Sunday, September 2, 2012
Clemson rolls without Sammy Watkins
By Andrea Adelson
ATLANTA -- The talk outside the Clemson locker room focused on the absence of one dynamic Sammy Watkins, filling radio talk shows and newspapers, blogs and online reports.
The talk inside the Clemson locker room?
Well, leave it to receivers coach Jeff Scott to draw a little diagram for his players, without X's and O's.
On this diagram: every receiver on the team, with his receptions and receiving yards from 2011.
“It was amazing,” DeAndre Hopkins said. “Like we had Sammy out there. So we knew coming into the game that we were prepared and we could do work with the guys we have.”
The storyline was a convenient and simple one: How would Clemson do without Watkins in the opener against Auburn? But it inconveniently missed a major point.
The Tigers have playmakers in spades on this team. You saw it Saturday night in a 26-19 victory over Auburn in the Georgia Dome, a win that gave the ACC a temporary reprieve on the national credibility front and hopefully closes the chapter on the Meltdown in Miami.
Tajh Boyd ran for a career-high 58 yards -- 38 of them on the game-winning drive in the fourth quarter -- looking much sleeker and faster without the 20 pounds he gained last season.
Andre Ellington, healthy for the first time in two years, ran for a career-high 231 yards on what was a decent Auburn defensive front. Two of those runs sent jaws dropping, as he slithered away from would-be tacklers, busted a few spin moves and kept a balance that ought to make Olympic gymnasts blush.
Hopkins set a single-game school record with 13 receptions for 119 yards and the game-winning touchdown, a play that featured an acrobatic leap in the corner of the end zone with a defender draped on his back.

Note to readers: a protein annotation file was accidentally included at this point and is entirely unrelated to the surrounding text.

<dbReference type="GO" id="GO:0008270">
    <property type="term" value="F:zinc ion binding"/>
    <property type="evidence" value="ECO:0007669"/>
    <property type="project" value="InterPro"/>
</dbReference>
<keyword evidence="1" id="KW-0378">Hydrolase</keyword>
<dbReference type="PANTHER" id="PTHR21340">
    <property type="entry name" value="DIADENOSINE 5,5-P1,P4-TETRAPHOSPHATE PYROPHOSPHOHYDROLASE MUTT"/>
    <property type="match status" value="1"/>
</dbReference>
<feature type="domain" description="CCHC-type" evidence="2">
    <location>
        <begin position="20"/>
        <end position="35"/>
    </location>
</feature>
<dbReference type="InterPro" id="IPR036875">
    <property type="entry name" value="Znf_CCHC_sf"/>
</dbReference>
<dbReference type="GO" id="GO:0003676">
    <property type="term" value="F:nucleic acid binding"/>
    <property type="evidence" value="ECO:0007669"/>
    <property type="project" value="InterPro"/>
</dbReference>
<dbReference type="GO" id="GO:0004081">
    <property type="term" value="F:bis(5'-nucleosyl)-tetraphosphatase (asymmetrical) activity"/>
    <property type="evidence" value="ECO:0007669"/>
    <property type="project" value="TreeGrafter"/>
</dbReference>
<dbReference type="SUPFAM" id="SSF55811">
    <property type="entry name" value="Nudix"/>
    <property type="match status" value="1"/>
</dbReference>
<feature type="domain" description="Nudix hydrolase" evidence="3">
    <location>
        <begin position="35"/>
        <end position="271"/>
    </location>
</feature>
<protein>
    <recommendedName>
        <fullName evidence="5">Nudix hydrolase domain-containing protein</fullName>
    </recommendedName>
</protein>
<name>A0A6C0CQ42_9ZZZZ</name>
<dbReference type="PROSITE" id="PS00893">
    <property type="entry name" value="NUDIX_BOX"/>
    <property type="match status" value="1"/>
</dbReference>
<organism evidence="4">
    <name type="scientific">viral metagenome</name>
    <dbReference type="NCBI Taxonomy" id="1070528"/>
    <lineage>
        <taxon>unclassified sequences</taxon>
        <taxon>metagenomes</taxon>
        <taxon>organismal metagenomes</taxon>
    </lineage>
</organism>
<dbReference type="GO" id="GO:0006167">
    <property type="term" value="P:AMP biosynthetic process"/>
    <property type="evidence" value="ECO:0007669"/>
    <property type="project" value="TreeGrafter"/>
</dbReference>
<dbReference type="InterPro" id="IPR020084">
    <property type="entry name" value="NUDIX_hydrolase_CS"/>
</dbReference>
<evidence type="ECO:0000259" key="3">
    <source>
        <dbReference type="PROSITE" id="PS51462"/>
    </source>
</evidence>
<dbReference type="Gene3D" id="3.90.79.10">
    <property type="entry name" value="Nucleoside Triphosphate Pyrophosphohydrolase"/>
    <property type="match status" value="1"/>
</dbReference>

Clemson quarterback Tajh Boyd strikes a pose after the victory over SEC foe Auburn.
These three players, all known quantities from last season, proved to be even better in Week 1 of a new year. When the Tigers needed them most, trailing 19-16 in the fourth quarter, each responded. Combined, they accounted for 19 of the 21 plays on the final two drives of the game -- drives that resulted in 10 points and the Clemson victory.
“We knew that the guys were going to come to the upperclassmen and look for us when were down in a hole, and we were going to step up and set the tone for the whole season,” Hopkins said. “And we did that.”
Offensive coordinator Chad Morris preached all summer about playing faster, faster, faster this season. You saw the big reason in this game. Clemson, struggling early in the game with its rebuilt offensive line, started to see Auburn get tired.
Not just hands-on-your-hips tired. Players started asking to be taken out of the game in the second quarter. Center Dalton Freeman noticed, and so did the entire Clemson offensive line and offensive staff. Morris went up to Ellington and asked a simple question.
“What do you want to do?”
Ellington went up to his offensive line.
“Do y’all want to pass or do y’all want to run?” he asked.
“They said, ‘Let’s run the ball,'” Ellington recalled. “They felt those guys were getting tired and we could push them around real well, so we did that. Coach kept feeding me the ball, and we had success with it.”
Success to the tune of 320 yards rushing and 87 total plays.
“Our guys could have played all night,” Clemson head coach Dabo Swinney said. “They were strong.”
They were physical, too, and grew up as the game went on. The starting offensive line played every single snap save one, when right tackle Gifford Timothy got hurt at the end of the game.
While the offensive line was blossoming, the defense started playing with more conviction. There were missed assignments, blown tackles and many open running lanes early on. But when the game was on the line, this group came up with some pretty huge stops.
Auburn made it inside the Clemson 30 three times in the second half. Two of those drives made it into the red zone. On each of the three drives, Auburn had to settle for a field goal -- crucial plays that ended up having a direct effect on the score.
Seeing 19 up there surely feels better than the big 7-0 that gnawed at this team -- and this conference -- for eight long months. Seeing this team win without Watkins, well, that was pretty special, too.
“We just have to keep building off it,” Boyd said. “People after the game asked me, ‘Did this do anything for the ACC/SEC?' It has nothing to do with that. This is all about Clemson. We’re doing everything we can for Clemson. I feel like we’ve got a special team in the making. We’ve just got to keep going, keep persevering.”